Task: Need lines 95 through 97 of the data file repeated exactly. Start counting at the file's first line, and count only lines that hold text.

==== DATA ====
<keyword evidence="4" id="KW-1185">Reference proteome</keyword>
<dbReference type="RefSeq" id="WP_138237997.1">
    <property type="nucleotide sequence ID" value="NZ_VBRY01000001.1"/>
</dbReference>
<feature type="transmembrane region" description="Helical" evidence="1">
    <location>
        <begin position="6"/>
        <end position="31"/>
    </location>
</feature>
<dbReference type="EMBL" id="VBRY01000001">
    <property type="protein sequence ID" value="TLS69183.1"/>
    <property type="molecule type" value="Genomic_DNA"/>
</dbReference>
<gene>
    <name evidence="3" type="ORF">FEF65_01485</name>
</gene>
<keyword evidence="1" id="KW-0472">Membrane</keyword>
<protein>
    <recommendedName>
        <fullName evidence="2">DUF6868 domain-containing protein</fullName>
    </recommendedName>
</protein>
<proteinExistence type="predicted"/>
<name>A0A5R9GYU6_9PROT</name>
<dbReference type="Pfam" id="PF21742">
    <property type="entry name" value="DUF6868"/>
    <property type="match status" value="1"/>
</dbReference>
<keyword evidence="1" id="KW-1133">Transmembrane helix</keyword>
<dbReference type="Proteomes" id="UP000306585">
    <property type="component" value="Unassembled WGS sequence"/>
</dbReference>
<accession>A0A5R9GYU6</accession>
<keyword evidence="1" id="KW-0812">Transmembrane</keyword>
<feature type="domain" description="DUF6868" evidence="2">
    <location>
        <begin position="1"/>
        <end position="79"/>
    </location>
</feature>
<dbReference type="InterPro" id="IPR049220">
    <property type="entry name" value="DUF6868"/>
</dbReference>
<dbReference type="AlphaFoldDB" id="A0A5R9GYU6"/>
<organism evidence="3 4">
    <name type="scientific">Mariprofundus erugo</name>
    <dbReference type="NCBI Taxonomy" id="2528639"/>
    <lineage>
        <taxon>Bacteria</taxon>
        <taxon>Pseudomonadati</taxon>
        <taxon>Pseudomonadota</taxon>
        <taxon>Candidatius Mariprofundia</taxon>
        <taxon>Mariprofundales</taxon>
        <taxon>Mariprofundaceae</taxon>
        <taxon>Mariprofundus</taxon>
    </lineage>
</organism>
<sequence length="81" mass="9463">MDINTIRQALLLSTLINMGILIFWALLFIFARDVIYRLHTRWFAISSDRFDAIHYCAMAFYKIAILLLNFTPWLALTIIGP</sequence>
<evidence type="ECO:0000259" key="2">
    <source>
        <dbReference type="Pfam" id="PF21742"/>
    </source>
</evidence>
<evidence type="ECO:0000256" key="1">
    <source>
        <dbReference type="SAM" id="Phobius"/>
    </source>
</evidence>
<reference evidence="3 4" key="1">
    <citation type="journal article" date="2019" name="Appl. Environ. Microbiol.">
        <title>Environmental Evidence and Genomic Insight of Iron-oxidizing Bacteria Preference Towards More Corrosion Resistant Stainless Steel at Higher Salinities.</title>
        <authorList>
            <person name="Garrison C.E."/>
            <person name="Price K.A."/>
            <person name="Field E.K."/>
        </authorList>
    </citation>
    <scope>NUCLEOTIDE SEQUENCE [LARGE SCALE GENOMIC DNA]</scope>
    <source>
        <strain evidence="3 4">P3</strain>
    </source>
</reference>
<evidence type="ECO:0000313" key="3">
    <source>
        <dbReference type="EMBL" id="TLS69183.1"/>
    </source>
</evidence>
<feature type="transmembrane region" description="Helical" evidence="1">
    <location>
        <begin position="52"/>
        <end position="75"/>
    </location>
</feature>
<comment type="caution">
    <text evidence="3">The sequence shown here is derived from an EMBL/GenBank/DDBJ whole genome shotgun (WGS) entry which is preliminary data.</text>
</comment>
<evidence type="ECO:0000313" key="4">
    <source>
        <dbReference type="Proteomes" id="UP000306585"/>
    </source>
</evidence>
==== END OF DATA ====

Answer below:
<comment type="caution">
    <text evidence="3">The sequence shown here is derived from an EMBL/GenBank/DDBJ whole genome shotgun (WGS) entry which is preliminary data.</text>
</comment>